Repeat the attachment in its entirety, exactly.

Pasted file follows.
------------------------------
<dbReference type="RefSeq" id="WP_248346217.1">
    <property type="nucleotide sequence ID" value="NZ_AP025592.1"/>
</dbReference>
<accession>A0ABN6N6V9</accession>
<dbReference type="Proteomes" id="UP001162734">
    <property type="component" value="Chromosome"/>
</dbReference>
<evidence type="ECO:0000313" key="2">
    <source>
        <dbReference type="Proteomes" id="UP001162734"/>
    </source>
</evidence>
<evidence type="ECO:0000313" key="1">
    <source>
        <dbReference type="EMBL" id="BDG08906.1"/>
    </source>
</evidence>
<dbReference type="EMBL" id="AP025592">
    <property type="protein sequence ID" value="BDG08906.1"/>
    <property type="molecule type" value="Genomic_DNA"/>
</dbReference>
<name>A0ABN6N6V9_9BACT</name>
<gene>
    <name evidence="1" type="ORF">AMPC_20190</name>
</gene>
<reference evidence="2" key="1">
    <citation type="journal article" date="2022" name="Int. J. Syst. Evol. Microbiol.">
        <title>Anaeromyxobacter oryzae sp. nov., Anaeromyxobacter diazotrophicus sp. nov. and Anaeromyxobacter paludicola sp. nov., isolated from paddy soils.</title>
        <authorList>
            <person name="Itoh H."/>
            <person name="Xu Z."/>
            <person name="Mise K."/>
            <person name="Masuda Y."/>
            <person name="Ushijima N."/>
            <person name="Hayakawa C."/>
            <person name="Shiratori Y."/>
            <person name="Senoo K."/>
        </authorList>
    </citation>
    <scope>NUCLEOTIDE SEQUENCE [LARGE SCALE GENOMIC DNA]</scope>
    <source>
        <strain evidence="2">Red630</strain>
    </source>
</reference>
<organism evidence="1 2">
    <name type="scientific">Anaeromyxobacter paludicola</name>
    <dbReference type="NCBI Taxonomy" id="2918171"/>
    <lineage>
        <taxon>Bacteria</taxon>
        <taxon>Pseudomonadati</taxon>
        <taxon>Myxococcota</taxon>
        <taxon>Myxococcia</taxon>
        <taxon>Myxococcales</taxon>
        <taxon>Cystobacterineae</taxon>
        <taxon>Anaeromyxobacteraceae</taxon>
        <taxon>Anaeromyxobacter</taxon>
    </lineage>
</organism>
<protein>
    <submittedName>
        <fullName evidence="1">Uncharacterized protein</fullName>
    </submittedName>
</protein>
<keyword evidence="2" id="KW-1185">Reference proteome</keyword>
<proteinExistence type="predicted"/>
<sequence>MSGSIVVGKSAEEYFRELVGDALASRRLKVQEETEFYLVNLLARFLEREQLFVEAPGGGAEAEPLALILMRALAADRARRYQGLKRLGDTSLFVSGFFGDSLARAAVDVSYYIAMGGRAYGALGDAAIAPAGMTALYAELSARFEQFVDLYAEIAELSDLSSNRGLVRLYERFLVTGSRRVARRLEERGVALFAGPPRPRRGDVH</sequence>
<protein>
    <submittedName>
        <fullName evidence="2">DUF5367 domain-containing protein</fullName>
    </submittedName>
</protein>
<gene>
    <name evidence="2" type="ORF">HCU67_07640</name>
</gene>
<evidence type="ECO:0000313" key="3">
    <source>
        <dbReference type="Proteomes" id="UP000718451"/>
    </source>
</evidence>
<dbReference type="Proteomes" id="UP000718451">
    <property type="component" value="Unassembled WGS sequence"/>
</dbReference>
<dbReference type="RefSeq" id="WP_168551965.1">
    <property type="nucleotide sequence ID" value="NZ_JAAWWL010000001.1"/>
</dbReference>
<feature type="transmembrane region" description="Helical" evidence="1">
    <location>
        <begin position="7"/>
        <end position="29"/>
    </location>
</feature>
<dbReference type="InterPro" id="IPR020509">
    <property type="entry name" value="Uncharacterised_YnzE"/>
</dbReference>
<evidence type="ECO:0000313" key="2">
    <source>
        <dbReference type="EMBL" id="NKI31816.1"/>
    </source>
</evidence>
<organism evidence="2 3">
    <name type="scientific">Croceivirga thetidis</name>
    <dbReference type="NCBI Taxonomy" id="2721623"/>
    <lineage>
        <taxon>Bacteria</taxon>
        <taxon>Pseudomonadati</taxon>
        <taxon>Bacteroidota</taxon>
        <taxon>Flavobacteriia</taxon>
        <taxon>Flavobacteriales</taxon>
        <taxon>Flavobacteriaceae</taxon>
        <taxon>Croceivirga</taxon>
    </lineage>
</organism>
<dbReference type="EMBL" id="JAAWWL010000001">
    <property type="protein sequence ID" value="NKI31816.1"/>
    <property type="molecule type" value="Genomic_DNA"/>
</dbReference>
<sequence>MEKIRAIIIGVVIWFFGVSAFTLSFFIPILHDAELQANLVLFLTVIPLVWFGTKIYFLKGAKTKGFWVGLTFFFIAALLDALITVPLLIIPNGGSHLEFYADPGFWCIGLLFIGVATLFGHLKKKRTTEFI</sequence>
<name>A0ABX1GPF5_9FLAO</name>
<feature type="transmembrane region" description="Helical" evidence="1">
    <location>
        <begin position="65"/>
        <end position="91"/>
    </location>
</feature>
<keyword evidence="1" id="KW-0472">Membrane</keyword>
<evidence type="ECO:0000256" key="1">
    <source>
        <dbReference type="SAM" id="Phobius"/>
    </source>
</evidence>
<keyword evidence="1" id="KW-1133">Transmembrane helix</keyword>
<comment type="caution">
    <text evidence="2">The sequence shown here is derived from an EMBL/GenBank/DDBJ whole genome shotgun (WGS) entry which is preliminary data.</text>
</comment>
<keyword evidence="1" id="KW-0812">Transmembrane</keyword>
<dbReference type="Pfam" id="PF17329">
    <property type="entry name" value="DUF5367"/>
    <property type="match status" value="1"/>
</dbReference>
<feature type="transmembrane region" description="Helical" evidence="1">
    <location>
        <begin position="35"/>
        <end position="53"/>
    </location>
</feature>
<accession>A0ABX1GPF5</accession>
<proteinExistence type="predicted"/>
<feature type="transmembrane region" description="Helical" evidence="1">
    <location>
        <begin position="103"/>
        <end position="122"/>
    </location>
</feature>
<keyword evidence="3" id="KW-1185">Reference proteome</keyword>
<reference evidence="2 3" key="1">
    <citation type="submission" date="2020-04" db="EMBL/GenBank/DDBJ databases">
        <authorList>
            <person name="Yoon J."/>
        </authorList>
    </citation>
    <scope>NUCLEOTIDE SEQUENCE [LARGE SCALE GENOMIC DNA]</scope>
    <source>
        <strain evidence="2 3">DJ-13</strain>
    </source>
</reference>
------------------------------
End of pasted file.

<dbReference type="RefSeq" id="WP_248346217.1">
    <property type="nucleotide sequence ID" value="NZ_AP025592.1"/>
</dbReference>
<accession>A0ABN6N6V9</accession>
<dbReference type="Proteomes" id="UP001162734">
    <property type="component" value="Chromosome"/>
</dbReference>
<evidence type="ECO:0000313" key="2">
    <source>
        <dbReference type="Proteomes" id="UP001162734"/>
    </source>
</evidence>
<evidence type="ECO:0000313" key="1">
    <source>
        <dbReference type="EMBL" id="BDG08906.1"/>
    </source>
</evidence>
<dbReference type="EMBL" id="AP025592">
    <property type="protein sequence ID" value="BDG08906.1"/>
    <property type="molecule type" value="Genomic_DNA"/>
</dbReference>
<name>A0ABN6N6V9_9BACT</name>
<gene>
    <name evidence="1" type="ORF">AMPC_20190</name>
</gene>
<reference evidence="2" key="1">
    <citation type="journal article" date="2022" name="Int. J. Syst. Evol. Microbiol.">
        <title>Anaeromyxobacter oryzae sp. nov., Anaeromyxobacter diazotrophicus sp. nov. and Anaeromyxobacter paludicola sp. nov., isolated from paddy soils.</title>
        <authorList>
            <person name="Itoh H."/>
            <person name="Xu Z."/>
            <person name="Mise K."/>
            <person name="Masuda Y."/>
            <person name="Ushijima N."/>
            <person name="Hayakawa C."/>
            <person name="Shiratori Y."/>
            <person name="Senoo K."/>
        </authorList>
    </citation>
    <scope>NUCLEOTIDE SEQUENCE [LARGE SCALE GENOMIC DNA]</scope>
    <source>
        <strain evidence="2">Red630</strain>
    </source>
</reference>
<organism evidence="1 2">
    <name type="scientific">Anaeromyxobacter paludicola</name>
    <dbReference type="NCBI Taxonomy" id="2918171"/>
    <lineage>
        <taxon>Bacteria</taxon>
        <taxon>Pseudomonadati</taxon>
        <taxon>Myxococcota</taxon>
        <taxon>Myxococcia</taxon>
        <taxon>Myxococcales</taxon>
        <taxon>Cystobacterineae</taxon>
        <taxon>Anaeromyxobacteraceae</taxon>
        <taxon>Anaeromyxobacter</taxon>
    </lineage>
</organism>
<protein>
    <submittedName>
        <fullName evidence="1">Uncharacterized protein</fullName>
    </submittedName>
</protein>
<keyword evidence="2" id="KW-1185">Reference proteome</keyword>
<proteinExistence type="predicted"/>
<sequence>MSGSIVVGKSAEEYFRELVGDALASRRLKVQEETEFYLVNLLARFLEREQLFVEAPGGGAEAEPLALILMRALAADRARRYQGLKRLGDTSLFVSGFFGDSLARAAVDVSYYIAMGGRAYGALGDAAIAPAGMTALYAELSARFEQFVDLYAEIAELSDLSSNRGLVRLYERFLVTGSRRVARRLEERGVALFAGPPRPRRGDVH</sequence>
<protein>
    <submittedName>
        <fullName evidence="2">DUF5367 domain-containing protein</fullName>
    </submittedName>
</protein>
<gene>
    <name evidence="2" type="ORF">HCU67_07640</name>
</gene>
<evidence type="ECO:0000313" key="3">
    <source>
        <dbReference type="Proteomes" id="UP000718451"/>
    </source>
</evidence>
<dbReference type="Proteomes" id="UP000718451">
    <property type="component" value="Unassembled WGS sequence"/>
</dbReference>
<dbReference type="RefSeq" id="WP_168551965.1">
    <property type="nucleotide sequence ID" value="NZ_JAAWWL010000001.1"/>
</dbReference>
<feature type="transmembrane region" description="Helical" evidence="1">
    <location>
        <begin position="7"/>
        <end position="29"/>
    </location>
</feature>
<dbReference type="InterPro" id="IPR020509">
    <property type="entry name" value="Uncharacterised_YnzE"/>
</dbReference>
<evidence type="ECO:0000313" key="2">
    <source>
        <dbReference type="EMBL" id="NKI31816.1"/>
    </source>
</evidence>
<organism evidence="2 3">
    <name type="scientific">Croceivirga thetidis</name>
    <dbReference type="NCBI Taxonomy" id="2721623"/>
    <lineage>
        <taxon>Bacteria</taxon>
        <taxon>Pseudomonadati</taxon>
        <taxon>Bacteroidota</taxon>
        <taxon>Flavobacteriia</taxon>
        <taxon>Flavobacteriales</taxon>
        <taxon>Flavobacteriaceae</taxon>
        <taxon>Croceivirga</taxon>
    </lineage>
</organism>
<dbReference type="EMBL" id="JAAWWL010000001">
    <property type="protein sequence ID" value="NKI31816.1"/>
    <property type="molecule type" value="Genomic_DNA"/>
</dbReference>
<sequence>MEKIRAIIIGVVIWFFGVSAFTLSFFIPILHDAELQANLVLFLTVIPLVWFGTKIYFLKGAKTKGFWVGLTFFFIAALLDALITVPLLIIPNGGSHLEFYADPGFWCIGLLFIGVATLFGHLKKKRTTEFI</sequence>
<name>A0ABX1GPF5_9FLAO</name>
<feature type="transmembrane region" description="Helical" evidence="1">
    <location>
        <begin position="65"/>
        <end position="91"/>
    </location>
</feature>
<keyword evidence="1" id="KW-0472">Membrane</keyword>
<evidence type="ECO:0000256" key="1">
    <source>
        <dbReference type="SAM" id="Phobius"/>
    </source>
</evidence>
<keyword evidence="1" id="KW-1133">Transmembrane helix</keyword>
<comment type="caution">
    <text evidence="2">The sequence shown here is derived from an EMBL/GenBank/DDBJ whole genome shotgun (WGS) entry which is preliminary data.</text>
</comment>
<keyword evidence="1" id="KW-0812">Transmembrane</keyword>
<dbReference type="Pfam" id="PF17329">
    <property type="entry name" value="DUF5367"/>
    <property type="match status" value="1"/>
</dbReference>
<feature type="transmembrane region" description="Helical" evidence="1">
    <location>
        <begin position="35"/>
        <end position="53"/>
    </location>
</feature>
<accession>A0ABX1GPF5</accession>
<proteinExistence type="predicted"/>
<feature type="transmembrane region" description="Helical" evidence="1">
    <location>
        <begin position="103"/>
        <end position="122"/>
    </location>
</feature>
<keyword evidence="3" id="KW-1185">Reference proteome</keyword>
<reference evidence="2 3" key="1">
    <citation type="submission" date="2020-04" db="EMBL/GenBank/DDBJ databases">
        <authorList>
            <person name="Yoon J."/>
        </authorList>
    </citation>
    <scope>NUCLEOTIDE SEQUENCE [LARGE SCALE GENOMIC DNA]</scope>
    <source>
        <strain evidence="2 3">DJ-13</strain>
    </source>
</reference>